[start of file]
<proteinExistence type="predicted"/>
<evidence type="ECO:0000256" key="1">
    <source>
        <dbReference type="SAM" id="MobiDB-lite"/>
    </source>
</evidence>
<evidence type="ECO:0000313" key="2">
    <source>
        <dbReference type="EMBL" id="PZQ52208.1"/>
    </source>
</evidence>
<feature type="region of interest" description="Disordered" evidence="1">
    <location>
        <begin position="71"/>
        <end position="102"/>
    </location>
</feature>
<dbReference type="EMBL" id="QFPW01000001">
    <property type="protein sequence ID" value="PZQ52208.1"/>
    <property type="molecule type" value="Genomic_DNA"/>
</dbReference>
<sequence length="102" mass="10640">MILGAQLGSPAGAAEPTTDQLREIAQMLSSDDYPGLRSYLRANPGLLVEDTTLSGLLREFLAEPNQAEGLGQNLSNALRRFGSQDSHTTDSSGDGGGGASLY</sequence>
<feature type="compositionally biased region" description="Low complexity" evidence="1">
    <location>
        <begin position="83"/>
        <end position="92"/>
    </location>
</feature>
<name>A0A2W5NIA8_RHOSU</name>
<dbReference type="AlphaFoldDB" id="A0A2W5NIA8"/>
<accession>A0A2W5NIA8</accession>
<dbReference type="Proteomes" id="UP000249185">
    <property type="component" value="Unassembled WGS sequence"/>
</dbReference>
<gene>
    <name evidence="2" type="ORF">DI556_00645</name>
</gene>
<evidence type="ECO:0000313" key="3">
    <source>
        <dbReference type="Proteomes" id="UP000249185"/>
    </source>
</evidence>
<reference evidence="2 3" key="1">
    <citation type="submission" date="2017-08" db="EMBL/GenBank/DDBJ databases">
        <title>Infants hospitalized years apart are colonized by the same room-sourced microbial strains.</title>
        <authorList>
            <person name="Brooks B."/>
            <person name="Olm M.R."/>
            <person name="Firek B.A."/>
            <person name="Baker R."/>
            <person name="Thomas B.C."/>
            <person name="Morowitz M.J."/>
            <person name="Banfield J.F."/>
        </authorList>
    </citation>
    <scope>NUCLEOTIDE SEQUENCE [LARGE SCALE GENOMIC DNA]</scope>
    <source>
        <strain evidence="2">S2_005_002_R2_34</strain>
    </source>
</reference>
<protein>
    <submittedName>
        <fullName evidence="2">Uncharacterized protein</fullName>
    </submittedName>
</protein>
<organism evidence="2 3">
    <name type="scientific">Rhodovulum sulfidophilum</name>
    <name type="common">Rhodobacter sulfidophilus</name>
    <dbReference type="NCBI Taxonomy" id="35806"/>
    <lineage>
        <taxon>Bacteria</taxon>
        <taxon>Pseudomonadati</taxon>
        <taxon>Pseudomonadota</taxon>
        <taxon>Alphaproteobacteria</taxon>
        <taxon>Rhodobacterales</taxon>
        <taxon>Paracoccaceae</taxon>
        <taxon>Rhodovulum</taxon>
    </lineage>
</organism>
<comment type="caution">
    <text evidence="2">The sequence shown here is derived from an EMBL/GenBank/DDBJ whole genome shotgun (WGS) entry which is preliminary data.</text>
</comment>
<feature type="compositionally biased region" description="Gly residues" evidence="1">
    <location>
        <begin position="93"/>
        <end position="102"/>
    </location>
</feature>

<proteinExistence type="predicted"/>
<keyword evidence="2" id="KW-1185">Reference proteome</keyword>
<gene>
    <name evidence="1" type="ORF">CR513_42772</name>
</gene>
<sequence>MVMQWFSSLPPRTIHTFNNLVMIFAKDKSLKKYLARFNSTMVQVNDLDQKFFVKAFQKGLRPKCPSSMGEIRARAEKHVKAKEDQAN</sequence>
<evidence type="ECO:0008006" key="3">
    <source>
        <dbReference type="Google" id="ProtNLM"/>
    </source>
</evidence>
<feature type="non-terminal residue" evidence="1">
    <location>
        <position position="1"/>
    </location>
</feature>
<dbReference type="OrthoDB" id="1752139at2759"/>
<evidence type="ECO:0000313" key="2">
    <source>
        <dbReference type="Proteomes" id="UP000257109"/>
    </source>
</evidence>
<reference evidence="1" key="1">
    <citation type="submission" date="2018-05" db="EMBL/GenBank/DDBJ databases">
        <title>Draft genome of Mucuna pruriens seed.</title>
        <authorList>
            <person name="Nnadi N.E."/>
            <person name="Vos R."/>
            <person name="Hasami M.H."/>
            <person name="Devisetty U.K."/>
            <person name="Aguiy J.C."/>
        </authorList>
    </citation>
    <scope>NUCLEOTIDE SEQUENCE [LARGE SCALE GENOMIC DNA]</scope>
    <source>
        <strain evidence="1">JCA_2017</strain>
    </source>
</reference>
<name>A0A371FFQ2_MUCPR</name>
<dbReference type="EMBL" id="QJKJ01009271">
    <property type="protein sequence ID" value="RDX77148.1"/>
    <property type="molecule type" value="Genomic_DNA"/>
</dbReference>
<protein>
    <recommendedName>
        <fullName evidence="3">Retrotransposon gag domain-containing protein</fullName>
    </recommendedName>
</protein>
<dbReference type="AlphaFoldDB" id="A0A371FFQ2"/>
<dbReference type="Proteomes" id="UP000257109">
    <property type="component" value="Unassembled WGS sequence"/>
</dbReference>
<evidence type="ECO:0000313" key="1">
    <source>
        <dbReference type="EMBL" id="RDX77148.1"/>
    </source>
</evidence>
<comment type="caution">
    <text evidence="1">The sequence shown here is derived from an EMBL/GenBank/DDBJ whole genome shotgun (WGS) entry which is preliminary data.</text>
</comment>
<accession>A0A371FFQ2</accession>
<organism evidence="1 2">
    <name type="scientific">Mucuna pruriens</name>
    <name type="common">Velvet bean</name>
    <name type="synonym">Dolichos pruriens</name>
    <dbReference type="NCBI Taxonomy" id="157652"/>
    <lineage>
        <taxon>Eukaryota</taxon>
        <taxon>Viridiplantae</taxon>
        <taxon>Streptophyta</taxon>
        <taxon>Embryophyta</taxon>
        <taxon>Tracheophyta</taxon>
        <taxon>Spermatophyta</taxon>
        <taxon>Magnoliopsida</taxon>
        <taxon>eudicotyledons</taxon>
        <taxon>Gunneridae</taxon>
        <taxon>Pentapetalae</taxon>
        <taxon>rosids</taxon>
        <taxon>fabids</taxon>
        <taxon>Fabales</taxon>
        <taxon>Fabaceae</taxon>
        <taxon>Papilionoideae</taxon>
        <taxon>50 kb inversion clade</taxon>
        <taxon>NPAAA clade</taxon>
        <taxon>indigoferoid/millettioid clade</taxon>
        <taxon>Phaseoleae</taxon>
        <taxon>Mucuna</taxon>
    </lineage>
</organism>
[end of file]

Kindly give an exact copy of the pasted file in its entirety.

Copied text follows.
<proteinExistence type="predicted"/>
<evidence type="ECO:0000256" key="1">
    <source>
        <dbReference type="SAM" id="MobiDB-lite"/>
    </source>
</evidence>
<evidence type="ECO:0000313" key="2">
    <source>
        <dbReference type="EMBL" id="PZQ52208.1"/>
    </source>
</evidence>
<feature type="region of interest" description="Disordered" evidence="1">
    <location>
        <begin position="71"/>
        <end position="102"/>
    </location>
</feature>
<dbReference type="EMBL" id="QFPW01000001">
    <property type="protein sequence ID" value="PZQ52208.1"/>
    <property type="molecule type" value="Genomic_DNA"/>
</dbReference>
<sequence length="102" mass="10640">MILGAQLGSPAGAAEPTTDQLREIAQMLSSDDYPGLRSYLRANPGLLVEDTTLSGLLREFLAEPNQAEGLGQNLSNALRRFGSQDSHTTDSSGDGGGGASLY</sequence>
<feature type="compositionally biased region" description="Low complexity" evidence="1">
    <location>
        <begin position="83"/>
        <end position="92"/>
    </location>
</feature>
<name>A0A2W5NIA8_RHOSU</name>
<dbReference type="AlphaFoldDB" id="A0A2W5NIA8"/>
<accession>A0A2W5NIA8</accession>
<dbReference type="Proteomes" id="UP000249185">
    <property type="component" value="Unassembled WGS sequence"/>
</dbReference>
<gene>
    <name evidence="2" type="ORF">DI556_00645</name>
</gene>
<evidence type="ECO:0000313" key="3">
    <source>
        <dbReference type="Proteomes" id="UP000249185"/>
    </source>
</evidence>
<reference evidence="2 3" key="1">
    <citation type="submission" date="2017-08" db="EMBL/GenBank/DDBJ databases">
        <title>Infants hospitalized years apart are colonized by the same room-sourced microbial strains.</title>
        <authorList>
            <person name="Brooks B."/>
            <person name="Olm M.R."/>
            <person name="Firek B.A."/>
            <person name="Baker R."/>
            <person name="Thomas B.C."/>
            <person name="Morowitz M.J."/>
            <person name="Banfield J.F."/>
        </authorList>
    </citation>
    <scope>NUCLEOTIDE SEQUENCE [LARGE SCALE GENOMIC DNA]</scope>
    <source>
        <strain evidence="2">S2_005_002_R2_34</strain>
    </source>
</reference>
<protein>
    <submittedName>
        <fullName evidence="2">Uncharacterized protein</fullName>
    </submittedName>
</protein>
<organism evidence="2 3">
    <name type="scientific">Rhodovulum sulfidophilum</name>
    <name type="common">Rhodobacter sulfidophilus</name>
    <dbReference type="NCBI Taxonomy" id="35806"/>
    <lineage>
        <taxon>Bacteria</taxon>
        <taxon>Pseudomonadati</taxon>
        <taxon>Pseudomonadota</taxon>
        <taxon>Alphaproteobacteria</taxon>
        <taxon>Rhodobacterales</taxon>
        <taxon>Paracoccaceae</taxon>
        <taxon>Rhodovulum</taxon>
    </lineage>
</organism>
<comment type="caution">
    <text evidence="2">The sequence shown here is derived from an EMBL/GenBank/DDBJ whole genome shotgun (WGS) entry which is preliminary data.</text>
</comment>
<feature type="compositionally biased region" description="Gly residues" evidence="1">
    <location>
        <begin position="93"/>
        <end position="102"/>
    </location>
</feature>

<proteinExistence type="predicted"/>
<keyword evidence="2" id="KW-1185">Reference proteome</keyword>
<gene>
    <name evidence="1" type="ORF">CR513_42772</name>
</gene>
<sequence>MVMQWFSSLPPRTIHTFNNLVMIFAKDKSLKKYLARFNSTMVQVNDLDQKFFVKAFQKGLRPKCPSSMGEIRARAEKHVKAKEDQAN</sequence>
<evidence type="ECO:0008006" key="3">
    <source>
        <dbReference type="Google" id="ProtNLM"/>
    </source>
</evidence>
<feature type="non-terminal residue" evidence="1">
    <location>
        <position position="1"/>
    </location>
</feature>
<dbReference type="OrthoDB" id="1752139at2759"/>
<evidence type="ECO:0000313" key="2">
    <source>
        <dbReference type="Proteomes" id="UP000257109"/>
    </source>
</evidence>
<reference evidence="1" key="1">
    <citation type="submission" date="2018-05" db="EMBL/GenBank/DDBJ databases">
        <title>Draft genome of Mucuna pruriens seed.</title>
        <authorList>
            <person name="Nnadi N.E."/>
            <person name="Vos R."/>
            <person name="Hasami M.H."/>
            <person name="Devisetty U.K."/>
            <person name="Aguiy J.C."/>
        </authorList>
    </citation>
    <scope>NUCLEOTIDE SEQUENCE [LARGE SCALE GENOMIC DNA]</scope>
    <source>
        <strain evidence="1">JCA_2017</strain>
    </source>
</reference>
<name>A0A371FFQ2_MUCPR</name>
<dbReference type="EMBL" id="QJKJ01009271">
    <property type="protein sequence ID" value="RDX77148.1"/>
    <property type="molecule type" value="Genomic_DNA"/>
</dbReference>
<protein>
    <recommendedName>
        <fullName evidence="3">Retrotransposon gag domain-containing protein</fullName>
    </recommendedName>
</protein>
<dbReference type="AlphaFoldDB" id="A0A371FFQ2"/>
<dbReference type="Proteomes" id="UP000257109">
    <property type="component" value="Unassembled WGS sequence"/>
</dbReference>
<evidence type="ECO:0000313" key="1">
    <source>
        <dbReference type="EMBL" id="RDX77148.1"/>
    </source>
</evidence>
<comment type="caution">
    <text evidence="1">The sequence shown here is derived from an EMBL/GenBank/DDBJ whole genome shotgun (WGS) entry which is preliminary data.</text>
</comment>
<accession>A0A371FFQ2</accession>
<organism evidence="1 2">
    <name type="scientific">Mucuna pruriens</name>
    <name type="common">Velvet bean</name>
    <name type="synonym">Dolichos pruriens</name>
    <dbReference type="NCBI Taxonomy" id="157652"/>
    <lineage>
        <taxon>Eukaryota</taxon>
        <taxon>Viridiplantae</taxon>
        <taxon>Streptophyta</taxon>
        <taxon>Embryophyta</taxon>
        <taxon>Tracheophyta</taxon>
        <taxon>Spermatophyta</taxon>
        <taxon>Magnoliopsida</taxon>
        <taxon>eudicotyledons</taxon>
        <taxon>Gunneridae</taxon>
        <taxon>Pentapetalae</taxon>
        <taxon>rosids</taxon>
        <taxon>fabids</taxon>
        <taxon>Fabales</taxon>
        <taxon>Fabaceae</taxon>
        <taxon>Papilionoideae</taxon>
        <taxon>50 kb inversion clade</taxon>
        <taxon>NPAAA clade</taxon>
        <taxon>indigoferoid/millettioid clade</taxon>
        <taxon>Phaseoleae</taxon>
        <taxon>Mucuna</taxon>
    </lineage>
</organism>